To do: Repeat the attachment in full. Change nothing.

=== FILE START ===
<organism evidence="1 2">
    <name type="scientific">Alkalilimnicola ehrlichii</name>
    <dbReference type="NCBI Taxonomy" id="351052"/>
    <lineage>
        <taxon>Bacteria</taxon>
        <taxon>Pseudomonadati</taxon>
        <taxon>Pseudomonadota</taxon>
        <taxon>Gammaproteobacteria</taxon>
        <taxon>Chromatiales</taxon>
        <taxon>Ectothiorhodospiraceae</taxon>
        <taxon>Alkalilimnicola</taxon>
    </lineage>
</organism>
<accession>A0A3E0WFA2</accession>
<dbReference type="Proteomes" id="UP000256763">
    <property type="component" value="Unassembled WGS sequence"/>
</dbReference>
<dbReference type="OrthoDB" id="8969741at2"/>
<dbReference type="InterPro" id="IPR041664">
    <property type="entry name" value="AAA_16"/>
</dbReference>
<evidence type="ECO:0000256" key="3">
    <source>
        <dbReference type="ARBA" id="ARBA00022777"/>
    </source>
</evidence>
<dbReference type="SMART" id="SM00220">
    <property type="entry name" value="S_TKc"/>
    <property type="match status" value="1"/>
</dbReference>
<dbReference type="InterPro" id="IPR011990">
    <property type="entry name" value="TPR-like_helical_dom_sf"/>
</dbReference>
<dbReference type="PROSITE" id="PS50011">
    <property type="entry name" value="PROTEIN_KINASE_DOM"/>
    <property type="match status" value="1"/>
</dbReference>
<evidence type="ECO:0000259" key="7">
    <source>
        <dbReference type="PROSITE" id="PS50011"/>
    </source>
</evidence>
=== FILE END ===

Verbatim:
<organism evidence="1 2">
    <name type="scientific">Alkalilimnicola ehrlichii</name>
    <dbReference type="NCBI Taxonomy" id="351052"/>
    <lineage>
        <taxon>Bacteria</taxon>
        <taxon>Pseudomonadati</taxon>
        <taxon>Pseudomonadota</taxon>
        <taxon>Gammaproteobacteria</taxon>
        <taxon>Chromatiales</taxon>
        <taxon>Ectothiorhodospiraceae</taxon>
        <taxon>Alkalilimnicola</taxon>
    </lineage>
</organism>
<accession>A0A3E0WFA2</accession>
<dbReference type="Proteomes" id="UP000256763">
    <property type="component" value="Unassembled WGS sequence"/>
</dbReference>
<dbReference type="OrthoDB" id="8969741at2"/>
<dbReference type="InterPro" id="IPR041664">
    <property type="entry name" value="AAA_16"/>
</dbReference>
<evidence type="ECO:0000256" key="3">
    <source>
        <dbReference type="ARBA" id="ARBA00022777"/>
    </source>
</evidence>
<dbReference type="SMART" id="SM00220">
    <property type="entry name" value="S_TKc"/>
    <property type="match status" value="1"/>
</dbReference>
<dbReference type="InterPro" id="IPR011990">
    <property type="entry name" value="TPR-like_helical_dom_sf"/>
</dbReference>
<dbReference type="PROSITE" id="PS50011">
    <property type="entry name" value="PROTEIN_KINASE_DOM"/>
    <property type="match status" value="1"/>
</dbReference>
<evidence type="ECO:0000259" key="7">
    <source>
        <dbReference type="PROSITE" id="PS50011"/>
    </source>
</evidence>